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A Right to Care?Unpaid Work in European Employment Law$
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Nicole Busby

Print publication date: 2011

Print ISBN-13: 9780199579020

Published to Oxford Scholarship Online: May 2011

DOI: 10.1093/acprof:oso/9780199579020.001.0001

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European Union Law and Policy: Balancing Paid Employment and Unpaid Care within a Market Order

European Union Law and Policy: Balancing Paid Employment and Unpaid Care within a Market Order

Chapter:
(p.93) 5 European Union Law and Policy: Balancing Paid Employment and Unpaid Care within a Market Order
Source:
A Right to Care?
Author(s):

Nicole Busby (Contributor Webpage)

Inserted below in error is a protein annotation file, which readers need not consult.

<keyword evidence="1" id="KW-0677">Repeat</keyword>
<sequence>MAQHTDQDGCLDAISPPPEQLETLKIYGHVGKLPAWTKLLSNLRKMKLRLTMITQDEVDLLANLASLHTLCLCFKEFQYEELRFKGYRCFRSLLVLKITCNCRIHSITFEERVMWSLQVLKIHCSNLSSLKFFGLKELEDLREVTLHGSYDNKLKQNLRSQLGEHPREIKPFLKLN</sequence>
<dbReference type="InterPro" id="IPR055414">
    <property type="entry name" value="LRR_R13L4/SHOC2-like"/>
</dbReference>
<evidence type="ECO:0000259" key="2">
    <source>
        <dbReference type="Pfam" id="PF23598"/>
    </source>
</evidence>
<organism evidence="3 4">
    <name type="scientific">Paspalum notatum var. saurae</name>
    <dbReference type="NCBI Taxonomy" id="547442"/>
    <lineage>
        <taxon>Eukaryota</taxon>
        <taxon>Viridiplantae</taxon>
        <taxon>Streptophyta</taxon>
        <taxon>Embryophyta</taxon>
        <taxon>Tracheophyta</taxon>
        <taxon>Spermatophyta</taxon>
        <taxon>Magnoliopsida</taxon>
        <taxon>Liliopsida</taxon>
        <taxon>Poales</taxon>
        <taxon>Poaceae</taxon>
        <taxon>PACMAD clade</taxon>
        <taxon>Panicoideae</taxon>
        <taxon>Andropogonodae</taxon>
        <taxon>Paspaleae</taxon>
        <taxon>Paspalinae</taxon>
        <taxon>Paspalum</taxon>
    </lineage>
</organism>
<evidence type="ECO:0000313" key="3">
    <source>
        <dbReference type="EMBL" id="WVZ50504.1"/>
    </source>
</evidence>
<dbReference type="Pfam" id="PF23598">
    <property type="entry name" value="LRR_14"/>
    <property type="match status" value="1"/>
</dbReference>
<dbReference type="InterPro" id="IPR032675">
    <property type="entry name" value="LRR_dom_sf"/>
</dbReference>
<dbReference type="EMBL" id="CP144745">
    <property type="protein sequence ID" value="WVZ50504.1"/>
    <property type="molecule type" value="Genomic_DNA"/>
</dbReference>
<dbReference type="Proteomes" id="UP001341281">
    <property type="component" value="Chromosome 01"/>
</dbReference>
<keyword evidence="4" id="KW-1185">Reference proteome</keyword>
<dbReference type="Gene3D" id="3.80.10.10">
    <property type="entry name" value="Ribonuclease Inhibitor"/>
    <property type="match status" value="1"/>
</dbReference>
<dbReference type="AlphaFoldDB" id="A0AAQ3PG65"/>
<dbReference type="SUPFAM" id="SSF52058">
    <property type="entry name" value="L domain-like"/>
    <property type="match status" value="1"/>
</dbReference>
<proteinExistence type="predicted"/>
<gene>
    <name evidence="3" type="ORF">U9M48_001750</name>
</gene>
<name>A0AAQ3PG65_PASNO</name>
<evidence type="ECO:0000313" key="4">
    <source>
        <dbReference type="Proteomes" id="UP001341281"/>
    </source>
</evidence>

Publisher:
Oxford University Press
DOI:10.1093/acprof:oso/9780199579020.003.0005

This chapter considers the ‘fit’ of the proposed right to care within the pre-existing EU legal and policy framework. The appropriate body of law and policy aimed at reconciling personal and professional life, which incorporates Treaty provisions, the Charter of Fundamental Rights, secondary legislation and soft law, although substantial, has not been the subject of a particularly smooth transition from closer economic co-operation to greater social integration. Having evolved in a reactive and incremental fashion, the relevant framework lacks the cohesion that might have resulted from a more comprehensive overarching strategy but, nonetheless, provides a more than adequate foundation for the progression of a right to care within European employment law. Interlaced with the analysis of the specific provisions of EU law, is a consideration of the Court of Justice's immense contribution in this respect.

Keywords:   social integration, employment law, soft law, care, Charter of Fundamental Rights

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